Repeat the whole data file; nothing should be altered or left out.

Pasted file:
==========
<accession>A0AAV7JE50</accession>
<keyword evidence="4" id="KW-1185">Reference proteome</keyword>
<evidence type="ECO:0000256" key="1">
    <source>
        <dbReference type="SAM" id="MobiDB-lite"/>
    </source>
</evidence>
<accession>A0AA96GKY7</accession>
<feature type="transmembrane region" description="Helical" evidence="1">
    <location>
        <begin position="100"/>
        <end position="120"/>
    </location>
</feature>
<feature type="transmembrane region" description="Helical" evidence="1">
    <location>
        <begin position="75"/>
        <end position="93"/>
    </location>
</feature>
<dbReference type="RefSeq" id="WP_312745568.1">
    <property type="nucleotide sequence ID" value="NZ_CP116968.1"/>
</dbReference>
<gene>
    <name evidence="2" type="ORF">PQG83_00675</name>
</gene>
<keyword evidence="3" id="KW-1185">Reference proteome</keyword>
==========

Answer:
<accession>A0AAV7JE50</accession>
<keyword evidence="4" id="KW-1185">Reference proteome</keyword>
<evidence type="ECO:0000256" key="1">
    <source>
        <dbReference type="SAM" id="MobiDB-lite"/>
    </source>
</evidence>
<accession>A0AA96GKY7</accession>
<feature type="transmembrane region" description="Helical" evidence="1">
    <location>
        <begin position="100"/>
        <end position="120"/>
    </location>
</feature>
<feature type="transmembrane region" description="Helical" evidence="1">
    <location>
        <begin position="75"/>
        <end position="93"/>
    </location>
</feature>
<dbReference type="RefSeq" id="WP_312745568.1">
    <property type="nucleotide sequence ID" value="NZ_CP116968.1"/>
</dbReference>
<gene>
    <name evidence="2" type="ORF">PQG83_00675</name>
</gene>
<keyword evidence="3" id="KW-1185">Reference proteome</keyword>